The breath ethanol concentrations of the volunteers were also measured at regular intervals using an additional ethanol vapor sensor and a device with reagents that change color when exposed to ethanol.
The authors noted that changes in the concentration of ethanol released by the ears and breath over time were similar for all volunteers.
Previous research has found that breath and blood ethanol concentrations are correlated, indicating that the device can be used in place of a breath analyzer to estimate blood alcohol levels.
The results of the earmuffs were similar to a breath test, but a breath analysis test is much more invasive and requires a tube to be inserted into the mouth. Pictured, an Australian officer using a breath analyzer on the driver. Products such as mouthwash or breath spray can ‘fool’ some breath analyzers by significantly increasing test results. Listerine mouthwash, for example, contains 27 percent alcohol.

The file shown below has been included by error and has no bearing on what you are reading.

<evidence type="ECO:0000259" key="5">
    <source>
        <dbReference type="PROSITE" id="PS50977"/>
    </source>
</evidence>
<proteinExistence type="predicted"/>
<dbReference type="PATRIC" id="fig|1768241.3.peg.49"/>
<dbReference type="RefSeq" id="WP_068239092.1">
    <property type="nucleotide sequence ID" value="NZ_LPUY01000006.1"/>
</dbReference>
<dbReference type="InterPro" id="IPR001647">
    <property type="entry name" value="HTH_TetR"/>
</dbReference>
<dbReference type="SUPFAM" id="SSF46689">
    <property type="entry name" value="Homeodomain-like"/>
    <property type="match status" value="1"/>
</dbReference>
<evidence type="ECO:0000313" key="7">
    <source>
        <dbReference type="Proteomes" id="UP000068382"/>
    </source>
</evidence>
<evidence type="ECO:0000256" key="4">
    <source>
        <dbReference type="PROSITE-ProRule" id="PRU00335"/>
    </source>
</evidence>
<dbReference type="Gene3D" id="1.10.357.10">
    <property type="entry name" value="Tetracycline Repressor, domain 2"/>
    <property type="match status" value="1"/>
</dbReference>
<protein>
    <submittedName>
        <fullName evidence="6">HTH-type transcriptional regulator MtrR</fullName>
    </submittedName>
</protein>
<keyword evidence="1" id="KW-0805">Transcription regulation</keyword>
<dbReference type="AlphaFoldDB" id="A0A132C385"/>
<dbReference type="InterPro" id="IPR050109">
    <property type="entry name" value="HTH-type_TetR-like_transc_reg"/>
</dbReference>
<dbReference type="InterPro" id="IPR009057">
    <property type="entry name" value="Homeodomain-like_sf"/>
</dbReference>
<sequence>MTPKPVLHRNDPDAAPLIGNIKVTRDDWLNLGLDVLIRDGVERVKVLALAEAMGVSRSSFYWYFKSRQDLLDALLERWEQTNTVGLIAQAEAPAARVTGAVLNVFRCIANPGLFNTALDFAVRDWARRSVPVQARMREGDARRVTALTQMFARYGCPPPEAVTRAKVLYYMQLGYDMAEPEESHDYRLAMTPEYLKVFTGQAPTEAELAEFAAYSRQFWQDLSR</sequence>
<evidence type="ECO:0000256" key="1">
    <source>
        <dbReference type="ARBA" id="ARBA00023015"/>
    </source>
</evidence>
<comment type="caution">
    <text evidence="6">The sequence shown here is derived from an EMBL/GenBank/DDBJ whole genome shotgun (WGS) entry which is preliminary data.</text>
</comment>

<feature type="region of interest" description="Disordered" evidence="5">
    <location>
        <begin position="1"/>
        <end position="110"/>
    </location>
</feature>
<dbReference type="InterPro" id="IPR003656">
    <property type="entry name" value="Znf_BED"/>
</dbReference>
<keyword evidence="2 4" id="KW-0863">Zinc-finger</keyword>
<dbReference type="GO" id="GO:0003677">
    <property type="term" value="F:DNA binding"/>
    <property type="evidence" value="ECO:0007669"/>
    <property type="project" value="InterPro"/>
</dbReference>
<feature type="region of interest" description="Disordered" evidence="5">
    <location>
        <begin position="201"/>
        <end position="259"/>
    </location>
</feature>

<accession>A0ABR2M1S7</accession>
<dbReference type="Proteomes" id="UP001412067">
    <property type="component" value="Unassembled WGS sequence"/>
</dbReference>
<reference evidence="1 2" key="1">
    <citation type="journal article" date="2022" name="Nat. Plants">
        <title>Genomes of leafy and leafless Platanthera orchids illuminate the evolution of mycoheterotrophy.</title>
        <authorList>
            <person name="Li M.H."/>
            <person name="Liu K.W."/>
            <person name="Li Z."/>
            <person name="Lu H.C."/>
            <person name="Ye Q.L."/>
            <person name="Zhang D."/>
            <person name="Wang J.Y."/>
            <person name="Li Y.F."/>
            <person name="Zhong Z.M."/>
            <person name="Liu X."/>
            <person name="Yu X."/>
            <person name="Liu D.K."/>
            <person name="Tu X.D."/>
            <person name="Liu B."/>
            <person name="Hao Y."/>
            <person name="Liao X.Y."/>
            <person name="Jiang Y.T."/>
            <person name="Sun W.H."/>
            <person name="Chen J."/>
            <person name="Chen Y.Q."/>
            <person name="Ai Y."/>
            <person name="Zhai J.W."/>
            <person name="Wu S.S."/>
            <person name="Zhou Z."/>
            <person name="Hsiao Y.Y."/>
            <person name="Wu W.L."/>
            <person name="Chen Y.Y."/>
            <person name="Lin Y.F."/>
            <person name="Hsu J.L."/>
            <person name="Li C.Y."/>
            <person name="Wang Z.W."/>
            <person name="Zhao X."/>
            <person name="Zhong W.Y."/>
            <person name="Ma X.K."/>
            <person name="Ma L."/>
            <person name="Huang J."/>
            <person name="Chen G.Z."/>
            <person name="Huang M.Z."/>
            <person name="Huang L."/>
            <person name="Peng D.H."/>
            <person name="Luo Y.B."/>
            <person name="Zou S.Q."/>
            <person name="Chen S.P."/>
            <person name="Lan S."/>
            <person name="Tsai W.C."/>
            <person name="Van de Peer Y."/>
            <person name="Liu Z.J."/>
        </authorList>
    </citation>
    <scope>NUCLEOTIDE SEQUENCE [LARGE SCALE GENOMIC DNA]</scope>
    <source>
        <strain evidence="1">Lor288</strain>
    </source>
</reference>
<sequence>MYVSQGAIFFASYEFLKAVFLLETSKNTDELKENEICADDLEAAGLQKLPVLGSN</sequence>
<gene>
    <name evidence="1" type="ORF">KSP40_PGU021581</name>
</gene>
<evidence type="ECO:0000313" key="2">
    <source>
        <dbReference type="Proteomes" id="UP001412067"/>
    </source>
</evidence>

The average highest concentration of ethanol released through the ears was found to be 148 parts per billion.
Previous devices used the hand to measure blood alcohol levels as a less invasive alternative to putting a tube in someone’s mouth.
But 148 parts per billion is double the concentration previously reported from the skin of the hand, the researchers say, suggesting the ears are more suitable.
Sweat from sweat glands in the hand can also interfere with the measurements, the researchers point out. In comparison, an external ear canal does not have an eccrine sweat gland.
“Each body part has a different density of sweat glands and epidermis layers of the skin,” they say. “That’s why it’s important to choose a good body region.”